I should write this down. It happened a long time ago, but I will do my best to remember the details.
I was about 17, and it was about 1969. With David Seversen and Tom Trynon, I went skiing on the border lakes. It was a more wild place then – than it is today. Tom had discovered a trail on an old map to a deserted ranger cabin half way between Nina Moose River and Little Indian Sioux River, north off the Echo Trail. It was deep winter, and while not spectacularly cold, there was plenty of snow.
The trail was more in Tom’s mind than visible to the naked eye, but according to the map it went due north, and we just followed the compass.
Tom and David were a little older than I, and had modern gear. I had old wooden downhill skis, a feather military sleeping bag – that you could get for about $5 at a military surplus store in those days, a wool mackinaw, and one of my dad’s old Duluth packs.
I had a Stevens double 16 gauge shotgun for rabbits, and we had some ice fishing gear.
I don’t remember too much about the trip in. Skiing is hard work, and you keep plenty warm. I do remember coming to a large hill that we had to ski down. At the bottom of the hill was a large free standing rock, big as a house. Tom skied down the hill, and I believe to the left of the rock, where he disappeared from view. I went next, and when I got around the rock, I saw Tom laying on the ground and a very large bull moose standing over him – looking very startled.
Moose are strange that way. They have very expressive faces – for something so odd looking. The moose looked at Tom like, “Well, I never!” Then, it gave a snort of disgust and walked off to the west, long legs churning up the snow. I’m not sure Dave even saw the moose.
To the best of my memory, Tom didn’t hit the moose, he just aborted his ski run when he saw he was headed for it, and ended up at its feet.
We never did find the cabin. At some point, we figured we should have found it by now (we didn’t go far enough) and decided it must have been burnt. We decided we would go east and hit Lake Agnes for some fishing.
After about a mile, we came on a lake. I said, “It’s Nina Moose.” Nina Moose is the lake south of Agnes. Nina is Ojibwe for “little” and Moose is Ojibwe for “Moose.” Tom insisted it was Agnes, but I was right. I’d grown up there.
It began to snow, soft, fluffy, huge flaked snow. Tom and Dave cut a hole to fish. I went hunting along the shore and got a snowshoe hare. In the thickly falling snow, every sound was deadened. The report of the gun was so muffled my compatriots couldn’t hear the sound at a 1/4 mile.
We skied to the north end of Nina Moose where there is a flat sand beach, just west of the river inlet, and put up our tent.
Map of Nina Moose Lake
The only thing I remember about our evening meal is – we had coffee. We must have eaten the hare, but I don’t remember anything about it. I wasn’t much of a coffee drinker at that age, but I remember the warmth of the cup on my hands. It felt good. It felt right.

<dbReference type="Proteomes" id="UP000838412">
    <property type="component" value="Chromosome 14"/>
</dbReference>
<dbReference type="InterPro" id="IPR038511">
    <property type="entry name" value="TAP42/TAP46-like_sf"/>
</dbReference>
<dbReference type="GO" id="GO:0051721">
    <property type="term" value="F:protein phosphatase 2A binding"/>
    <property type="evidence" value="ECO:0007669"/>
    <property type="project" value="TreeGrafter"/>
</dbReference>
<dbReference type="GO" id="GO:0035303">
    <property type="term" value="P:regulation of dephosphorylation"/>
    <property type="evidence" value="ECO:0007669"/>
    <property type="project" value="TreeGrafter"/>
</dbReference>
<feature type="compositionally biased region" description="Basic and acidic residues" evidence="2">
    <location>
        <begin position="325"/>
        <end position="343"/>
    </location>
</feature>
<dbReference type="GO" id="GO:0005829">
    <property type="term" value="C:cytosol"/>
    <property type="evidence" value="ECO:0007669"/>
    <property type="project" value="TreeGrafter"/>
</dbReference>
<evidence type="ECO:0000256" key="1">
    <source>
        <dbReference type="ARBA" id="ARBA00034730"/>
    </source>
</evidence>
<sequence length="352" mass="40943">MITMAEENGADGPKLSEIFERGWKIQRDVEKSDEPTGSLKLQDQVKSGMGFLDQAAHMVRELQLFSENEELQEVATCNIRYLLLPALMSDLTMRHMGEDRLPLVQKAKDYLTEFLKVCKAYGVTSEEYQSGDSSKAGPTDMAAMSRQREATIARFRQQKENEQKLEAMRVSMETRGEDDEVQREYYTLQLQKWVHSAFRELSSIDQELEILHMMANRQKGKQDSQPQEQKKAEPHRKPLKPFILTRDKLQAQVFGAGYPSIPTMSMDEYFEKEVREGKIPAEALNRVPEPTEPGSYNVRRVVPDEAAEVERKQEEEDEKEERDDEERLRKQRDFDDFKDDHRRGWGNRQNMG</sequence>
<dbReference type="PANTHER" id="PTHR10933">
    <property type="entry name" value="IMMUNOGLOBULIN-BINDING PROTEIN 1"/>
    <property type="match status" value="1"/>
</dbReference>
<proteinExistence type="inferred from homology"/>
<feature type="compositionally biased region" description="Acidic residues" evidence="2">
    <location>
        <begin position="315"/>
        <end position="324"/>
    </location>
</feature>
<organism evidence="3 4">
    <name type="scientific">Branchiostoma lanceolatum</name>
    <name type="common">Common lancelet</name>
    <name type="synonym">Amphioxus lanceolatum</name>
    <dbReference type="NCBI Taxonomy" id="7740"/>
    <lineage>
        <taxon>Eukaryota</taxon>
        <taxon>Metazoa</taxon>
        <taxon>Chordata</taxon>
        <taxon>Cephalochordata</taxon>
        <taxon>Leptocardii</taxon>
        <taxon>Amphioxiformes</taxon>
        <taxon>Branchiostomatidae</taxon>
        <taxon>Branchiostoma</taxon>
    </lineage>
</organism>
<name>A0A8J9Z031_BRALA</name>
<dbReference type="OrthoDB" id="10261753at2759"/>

The tent was one of those little pup type nylon tents. I’d probably gathered some boughs (I usually do). We must have all been a bit skinnier back then as I don’t remember feeling crowded with the three of us in the tent.
I woke first and got out of the tent. It had snowed all night and the tent was covered with several inches. I was digging through the snow that covered the previous night’s fire ring and I’d found the coffee pot when I noticed a deer coming across the lake south of us, about 50 yards away. The deer was heading from west to east across the lake, and seemed oblivious to our presence. Dave was next out of the tent and said (softly), “A deer.” We stood very still and watched the deer, fairly close, and I remember wondering if it would spot us and run. About that time, a white timber wolf, one of the few I’ve ever seen, jumped up from the snow in the middle of the lake and grabbed the deer. The deer, with the wolf attached, ran about 30 or 40 feet. Within that time, a split second, the wolf had the deer dis-embowled. The rest of the wolf pack ran from the woods on the eastern shore and converged on the deer. The whole episode took seconds.
The other wolves were various shades of grey and brown, with a few white splotches thrown in. The wolf we’d first seen was the only one that was pure white.
About this time, Tom emerged from the tent. He yelled, “Hey, a wolf.” The wolves, suddenly aware of our presence, all looked at us. I remember suddenly becoming aware that we were many miles from any other humans, confronting wild wolves who’d just shown their ability to rip an animal to pieces in seconds, and our only gun was deep in the tent under my sleeping bag and unloaded.
The white wolf looked very disgusted – showed his teeth in a grimace. Finally, after what seemed hours, but was actually just a few seconds, he turned his head and with the pack headed for the eastern shore. Wolves feared humans more back then.
We made a fire and set our kettle to melt snow for coffee, Dave and I exclaiming at the ease and speed of the attack. Tom, who’d never seen the deer, didn’t believe there’d been a deer at all. Thought we were making it up (Tom was like that). We walked out to the deer, mainly to prove its existence to Tom.
I remember that the slice along the deer’s flank looked like it had been done with a knife – engendering a healthy respect within me for the power of a wolf’s jaw.
The sign in the snow was clear. There were no tracks visible leading to where the white wolf had lain in ambush. The white wolf, probably aware of this particular deer’s habits, had hid during the night, in the snow, and waited, covered in snow, for the deer to approach.
While the deer was disembowled, there was little damage to the meat. I began cutting out the back straps – much to the dismay of my partners – who were both city bred. I insisted on venison for breakfast, and after cooking up backstrap steaks, they both agreed it doesn’t get any better.